Funding model timelines

The replenishment conference kickstarts the next cycle of funding applications. Please consider the following to ensure the participation of civil society, communities, and key populations and to strengthen the inclusion of human rights and gender equality in country disease programmes:

  • Concept Notes need to be based in up-to-date country priorities. Take part in the development of National Strategic Plans (NSPs) or their periodic review or in disease Investment Cases (ICs) to ensure that key populations, human rights, and gender equality are integrated in country priorities. The NSPs or ICs become the basis for the strategies and interventions included in the Concept Note.
  • CCMs are required to organise regular Country Dialogues all throughout the the funding application process. Ask your CCM secretariat for the schedule of the Country Dialogues, and how you can participate or be represented in this process.
  • Prepare for the funding application process. Gather evidence for the inclusion of key population programs, or for interventions on human rights or gender equality. Here’s a tool you can use to understand your CRG needs.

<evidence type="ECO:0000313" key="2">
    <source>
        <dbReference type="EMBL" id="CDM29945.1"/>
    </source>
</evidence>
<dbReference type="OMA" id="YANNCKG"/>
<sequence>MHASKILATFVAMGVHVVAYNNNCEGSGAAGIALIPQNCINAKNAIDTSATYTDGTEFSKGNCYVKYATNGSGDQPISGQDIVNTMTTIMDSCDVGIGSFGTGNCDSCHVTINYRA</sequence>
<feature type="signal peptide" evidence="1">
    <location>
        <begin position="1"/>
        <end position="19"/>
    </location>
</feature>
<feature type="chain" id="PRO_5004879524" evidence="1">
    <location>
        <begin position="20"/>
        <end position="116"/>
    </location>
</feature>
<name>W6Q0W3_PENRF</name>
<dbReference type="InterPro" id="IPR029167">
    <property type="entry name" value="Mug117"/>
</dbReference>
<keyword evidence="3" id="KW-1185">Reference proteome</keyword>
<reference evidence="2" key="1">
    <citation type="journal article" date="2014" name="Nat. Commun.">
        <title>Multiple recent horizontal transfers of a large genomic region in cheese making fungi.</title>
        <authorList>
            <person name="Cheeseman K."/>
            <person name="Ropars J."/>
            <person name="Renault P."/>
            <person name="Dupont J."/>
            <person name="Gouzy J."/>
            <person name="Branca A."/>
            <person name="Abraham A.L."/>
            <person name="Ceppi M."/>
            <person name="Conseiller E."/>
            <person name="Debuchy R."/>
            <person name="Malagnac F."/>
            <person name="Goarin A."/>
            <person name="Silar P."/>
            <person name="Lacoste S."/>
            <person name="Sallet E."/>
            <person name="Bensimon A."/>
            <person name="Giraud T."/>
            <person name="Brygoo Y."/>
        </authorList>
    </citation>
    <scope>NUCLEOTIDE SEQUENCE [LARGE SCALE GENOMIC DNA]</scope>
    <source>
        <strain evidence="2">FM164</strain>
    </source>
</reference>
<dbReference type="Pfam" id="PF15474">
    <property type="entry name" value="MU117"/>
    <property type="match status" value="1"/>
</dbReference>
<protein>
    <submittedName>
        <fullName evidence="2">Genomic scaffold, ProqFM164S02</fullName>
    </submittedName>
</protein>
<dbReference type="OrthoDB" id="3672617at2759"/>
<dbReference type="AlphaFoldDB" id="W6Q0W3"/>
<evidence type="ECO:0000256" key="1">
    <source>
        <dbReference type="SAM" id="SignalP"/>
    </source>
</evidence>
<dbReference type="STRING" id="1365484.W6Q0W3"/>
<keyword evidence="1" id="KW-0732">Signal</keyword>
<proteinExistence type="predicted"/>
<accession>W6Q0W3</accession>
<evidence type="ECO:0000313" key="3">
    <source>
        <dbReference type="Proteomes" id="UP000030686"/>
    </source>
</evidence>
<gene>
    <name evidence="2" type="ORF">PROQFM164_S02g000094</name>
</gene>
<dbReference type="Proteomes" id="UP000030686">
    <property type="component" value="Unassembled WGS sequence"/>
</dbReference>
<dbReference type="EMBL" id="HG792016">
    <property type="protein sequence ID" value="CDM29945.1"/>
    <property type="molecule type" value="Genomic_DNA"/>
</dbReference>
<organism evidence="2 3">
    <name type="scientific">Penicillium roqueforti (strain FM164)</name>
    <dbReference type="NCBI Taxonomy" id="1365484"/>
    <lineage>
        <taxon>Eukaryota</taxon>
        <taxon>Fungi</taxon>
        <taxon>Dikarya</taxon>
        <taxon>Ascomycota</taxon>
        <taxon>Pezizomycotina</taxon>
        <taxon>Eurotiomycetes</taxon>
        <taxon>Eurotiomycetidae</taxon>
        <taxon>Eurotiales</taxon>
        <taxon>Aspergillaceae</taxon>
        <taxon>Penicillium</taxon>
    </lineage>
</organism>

• Check with development partners in your country how they can support the involvement of civil society, communities, and key populations in the funding application process. In case support is not available, check out the CRG Technical Assistance Programme and see if this facility can help you.

Read about the key stages of the Funding Model to understand  about the stages of the funding application process and where and how you can get involved.

The APCRG is the Asia-Pacific Platform on Communities, Rights, and Gender. We can help you engage in Global Fund processes to guarantee that country programs are inclusive of key populations, human rights, and gender equality. Sign up below to get more useful information, tools, and resources about the Global Fund and the funding application process.